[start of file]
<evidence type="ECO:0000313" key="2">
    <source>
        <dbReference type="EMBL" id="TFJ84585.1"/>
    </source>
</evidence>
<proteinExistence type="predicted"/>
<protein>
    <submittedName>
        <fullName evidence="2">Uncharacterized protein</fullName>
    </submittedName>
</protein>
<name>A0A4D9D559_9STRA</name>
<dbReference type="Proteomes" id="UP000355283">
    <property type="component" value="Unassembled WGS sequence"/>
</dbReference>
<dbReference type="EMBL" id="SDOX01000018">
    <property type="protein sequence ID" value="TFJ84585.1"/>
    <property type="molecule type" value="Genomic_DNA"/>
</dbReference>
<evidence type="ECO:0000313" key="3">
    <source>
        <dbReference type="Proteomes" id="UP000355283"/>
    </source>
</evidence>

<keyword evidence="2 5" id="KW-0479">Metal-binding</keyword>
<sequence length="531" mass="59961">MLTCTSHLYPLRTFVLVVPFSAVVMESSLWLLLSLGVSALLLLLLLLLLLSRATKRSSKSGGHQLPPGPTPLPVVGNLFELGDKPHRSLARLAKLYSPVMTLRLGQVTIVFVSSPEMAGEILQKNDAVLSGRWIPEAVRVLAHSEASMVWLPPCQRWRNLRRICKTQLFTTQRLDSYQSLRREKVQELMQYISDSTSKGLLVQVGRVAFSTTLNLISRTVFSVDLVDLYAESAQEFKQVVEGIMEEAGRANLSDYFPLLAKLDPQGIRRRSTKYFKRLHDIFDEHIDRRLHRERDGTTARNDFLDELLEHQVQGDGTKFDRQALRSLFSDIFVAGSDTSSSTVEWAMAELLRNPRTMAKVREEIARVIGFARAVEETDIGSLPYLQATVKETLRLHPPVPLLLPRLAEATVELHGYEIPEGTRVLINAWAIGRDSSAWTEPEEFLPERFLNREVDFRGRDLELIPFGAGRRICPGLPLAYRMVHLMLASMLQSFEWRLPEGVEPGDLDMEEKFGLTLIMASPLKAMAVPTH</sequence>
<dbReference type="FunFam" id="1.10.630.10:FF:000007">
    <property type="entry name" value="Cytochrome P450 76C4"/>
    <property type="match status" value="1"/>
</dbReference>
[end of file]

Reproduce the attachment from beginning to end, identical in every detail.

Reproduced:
<evidence type="ECO:0000313" key="2">
    <source>
        <dbReference type="EMBL" id="TFJ84585.1"/>
    </source>
</evidence>
<proteinExistence type="predicted"/>
<protein>
    <submittedName>
        <fullName evidence="2">Uncharacterized protein</fullName>
    </submittedName>
</protein>
<name>A0A4D9D559_9STRA</name>
<dbReference type="Proteomes" id="UP000355283">
    <property type="component" value="Unassembled WGS sequence"/>
</dbReference>
<dbReference type="EMBL" id="SDOX01000018">
    <property type="protein sequence ID" value="TFJ84585.1"/>
    <property type="molecule type" value="Genomic_DNA"/>
</dbReference>
<evidence type="ECO:0000313" key="3">
    <source>
        <dbReference type="Proteomes" id="UP000355283"/>
    </source>
</evidence>

<keyword evidence="2 5" id="KW-0479">Metal-binding</keyword>
<sequence length="531" mass="59961">MLTCTSHLYPLRTFVLVVPFSAVVMESSLWLLLSLGVSALLLLLLLLLLLSRATKRSSKSGGHQLPPGPTPLPVVGNLFELGDKPHRSLARLAKLYSPVMTLRLGQVTIVFVSSPEMAGEILQKNDAVLSGRWIPEAVRVLAHSEASMVWLPPCQRWRNLRRICKTQLFTTQRLDSYQSLRREKVQELMQYISDSTSKGLLVQVGRVAFSTTLNLISRTVFSVDLVDLYAESAQEFKQVVEGIMEEAGRANLSDYFPLLAKLDPQGIRRRSTKYFKRLHDIFDEHIDRRLHRERDGTTARNDFLDELLEHQVQGDGTKFDRQALRSLFSDIFVAGSDTSSSTVEWAMAELLRNPRTMAKVREEIARVIGFARAVEETDIGSLPYLQATVKETLRLHPPVPLLLPRLAEATVELHGYEIPEGTRVLINAWAIGRDSSAWTEPEEFLPERFLNREVDFRGRDLELIPFGAGRRICPGLPLAYRMVHLMLASMLQSFEWRLPEGVEPGDLDMEEKFGLTLIMASPLKAMAVPTH</sequence>
<dbReference type="FunFam" id="1.10.630.10:FF:000007">
    <property type="entry name" value="Cytochrome P450 76C4"/>
    <property type="match status" value="1"/>
</dbReference>